welcomes Michael Specht to
the stable of guru bloggers on the
site. Michael runs his own consulting business, Inspecht,
looking at HR, recruitment and technology. Michael has a unique view on
how social media can be used by organisations to not just enhance the
employer brand but actually attract the best people to work for your
organisation. He regularly blogs and hangs out online in places like Twitter. Want to know more? Google him!

With the rapid growth of social media many of us are publishing more and more content online for the world to see. All of this information is providing employers and recruiters with a significant opportunity to review and check on candidates before offering them a job. A recent survey by CareerBuilder in the US found that 22% of hiring managers now reviewed social networks as part of their research into candidates, with 34% dismissing a candidate from consideration based on what they found. The biggest issues identified by the survey were information/pictures of candidates drinking or using drugs, followed by inappropriate photographs or information.

Examples of people missing out on interviews and being sacked due to what is found online are becoming unfortunately extremely common. In November 2008 forklift driver, Matthew Garry Ward, was convicted of breaching safety laws by conducting burn outs and two-wheeled stunts on his company provided forklift. How did he get caught? A video on YouTube, which is not longer available, was found by a fellow employee and reported to management. Matthew had filmed the stunts using his mobile phone and posted them directly to YouTube under the title How 2 pass you forklift License (sic).

In more public examples in February 2009 16-year-old Kimberley Swann was sacked from her office administrator job due to status updates on Facebook. Kimberley was posting how she found her job boring and the business owner took offence and dismissed her on the spot. Last year in October, Virgin Atlantic sacked 13 cabin crew members due to posts on Facebook. The allegations were that the staff had called into question the company’s safety standards and insulted passengers by calling them chavs.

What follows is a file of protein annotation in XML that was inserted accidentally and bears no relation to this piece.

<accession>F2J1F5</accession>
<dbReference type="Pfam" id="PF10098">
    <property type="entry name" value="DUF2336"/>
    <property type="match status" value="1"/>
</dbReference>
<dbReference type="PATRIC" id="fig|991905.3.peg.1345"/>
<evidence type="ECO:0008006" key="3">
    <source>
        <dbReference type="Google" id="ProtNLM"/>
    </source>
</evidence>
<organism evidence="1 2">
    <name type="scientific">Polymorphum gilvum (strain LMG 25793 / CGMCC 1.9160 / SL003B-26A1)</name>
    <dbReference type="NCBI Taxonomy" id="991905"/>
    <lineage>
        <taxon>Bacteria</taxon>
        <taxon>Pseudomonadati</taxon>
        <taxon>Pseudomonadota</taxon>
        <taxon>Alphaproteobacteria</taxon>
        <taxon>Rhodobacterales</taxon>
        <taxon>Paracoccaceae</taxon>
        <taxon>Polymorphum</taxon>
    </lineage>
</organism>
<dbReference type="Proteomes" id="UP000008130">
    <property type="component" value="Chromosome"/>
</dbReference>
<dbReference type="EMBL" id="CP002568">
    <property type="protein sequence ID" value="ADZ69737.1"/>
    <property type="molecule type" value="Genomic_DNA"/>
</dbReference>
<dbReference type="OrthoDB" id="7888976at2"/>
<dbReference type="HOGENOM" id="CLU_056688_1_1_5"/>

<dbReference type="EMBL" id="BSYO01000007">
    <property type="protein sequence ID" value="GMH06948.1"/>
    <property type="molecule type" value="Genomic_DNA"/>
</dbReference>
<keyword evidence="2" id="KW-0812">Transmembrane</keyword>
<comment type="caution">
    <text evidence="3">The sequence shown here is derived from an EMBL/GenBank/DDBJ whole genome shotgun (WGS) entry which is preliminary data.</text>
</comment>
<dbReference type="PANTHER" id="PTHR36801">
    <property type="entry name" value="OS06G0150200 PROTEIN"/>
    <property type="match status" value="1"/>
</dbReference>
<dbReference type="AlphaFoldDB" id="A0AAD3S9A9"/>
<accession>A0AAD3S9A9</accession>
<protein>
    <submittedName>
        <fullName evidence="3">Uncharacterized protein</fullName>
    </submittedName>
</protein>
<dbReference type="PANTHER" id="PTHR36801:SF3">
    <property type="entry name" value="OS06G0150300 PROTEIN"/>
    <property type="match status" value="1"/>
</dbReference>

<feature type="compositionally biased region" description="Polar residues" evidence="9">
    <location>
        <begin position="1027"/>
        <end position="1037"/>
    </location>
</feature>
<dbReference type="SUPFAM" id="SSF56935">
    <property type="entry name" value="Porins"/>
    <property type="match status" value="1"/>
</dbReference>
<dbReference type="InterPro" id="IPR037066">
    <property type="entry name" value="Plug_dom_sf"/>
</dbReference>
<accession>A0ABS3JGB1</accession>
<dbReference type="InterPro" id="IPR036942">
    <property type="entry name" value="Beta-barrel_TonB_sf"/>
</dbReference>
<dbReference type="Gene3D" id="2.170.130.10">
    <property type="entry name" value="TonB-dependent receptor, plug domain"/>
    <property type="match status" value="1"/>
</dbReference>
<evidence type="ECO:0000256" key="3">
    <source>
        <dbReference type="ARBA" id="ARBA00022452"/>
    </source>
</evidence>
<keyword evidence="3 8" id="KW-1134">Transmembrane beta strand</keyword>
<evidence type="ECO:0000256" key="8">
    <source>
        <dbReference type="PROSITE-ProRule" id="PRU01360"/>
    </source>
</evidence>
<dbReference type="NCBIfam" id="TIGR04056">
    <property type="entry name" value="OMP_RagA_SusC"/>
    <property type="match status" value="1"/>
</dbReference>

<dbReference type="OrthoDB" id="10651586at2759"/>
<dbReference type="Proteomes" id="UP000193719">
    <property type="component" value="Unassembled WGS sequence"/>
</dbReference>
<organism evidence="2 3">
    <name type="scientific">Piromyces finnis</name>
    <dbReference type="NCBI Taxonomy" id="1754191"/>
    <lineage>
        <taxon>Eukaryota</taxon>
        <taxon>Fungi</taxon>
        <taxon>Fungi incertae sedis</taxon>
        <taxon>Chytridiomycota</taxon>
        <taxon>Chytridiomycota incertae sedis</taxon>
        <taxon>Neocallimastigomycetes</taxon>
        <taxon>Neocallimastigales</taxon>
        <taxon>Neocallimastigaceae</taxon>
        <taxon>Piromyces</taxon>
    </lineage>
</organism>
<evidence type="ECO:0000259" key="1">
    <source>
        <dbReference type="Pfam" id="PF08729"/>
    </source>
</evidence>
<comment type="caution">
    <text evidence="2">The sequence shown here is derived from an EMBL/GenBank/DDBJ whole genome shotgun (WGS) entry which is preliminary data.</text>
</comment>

However the news is not all bad; in the same CareerBuilder survey almost 25% said the information they found increased the candidate’s chances of being hired! High quality candidates in Australia are finding that a positive online brand is helping in their job search.

Managing your online brand is now critical for anyone who is part of the 75% of Australian adults who use social technology (Source: Forrester Research).

Tips for managing your online brand:

  • Do a search on your name in different search engines, what results appear? Does it promote you in a positive light, does it highlight your professional skills?
  • Try and purchase the domain and use it as the central hub for your online profile.
  • Create a web resume that highlights your achievements, make sure it matches your LinkedIn profile and traditional resume.
  • Have an easy to remember, professional email address do not use this address for work purposes.
  • Prepare a complete LinkedIn profile, along with recommendations.
  • Join industry specific social networks and participate in the discussions. There are social networks for almost every possible industry and profession.
  • By creating a blog to cover aspects of your industry or profession will highlight your skills to potential employers.
  • Produce videos, photos or create online portfolios of the work you have completed.
  • Register for Twitter, Facebook and other popular social networking sites.
  • Use monitoring tools such as Google News, Google Blog Search or Technorati to alert you about when people mention your name or your web sites.
  • Any public presentations you give upload to Slideshare to highlight your expertises.
  • Remove any unflattering photos or comments from sites such as Facebook or MySpace. While they might still exist in the cache of search engines they will be harder for people to find.
  • Be careful about what you publish online, remember the information is in the public domain and will be visible in search engines.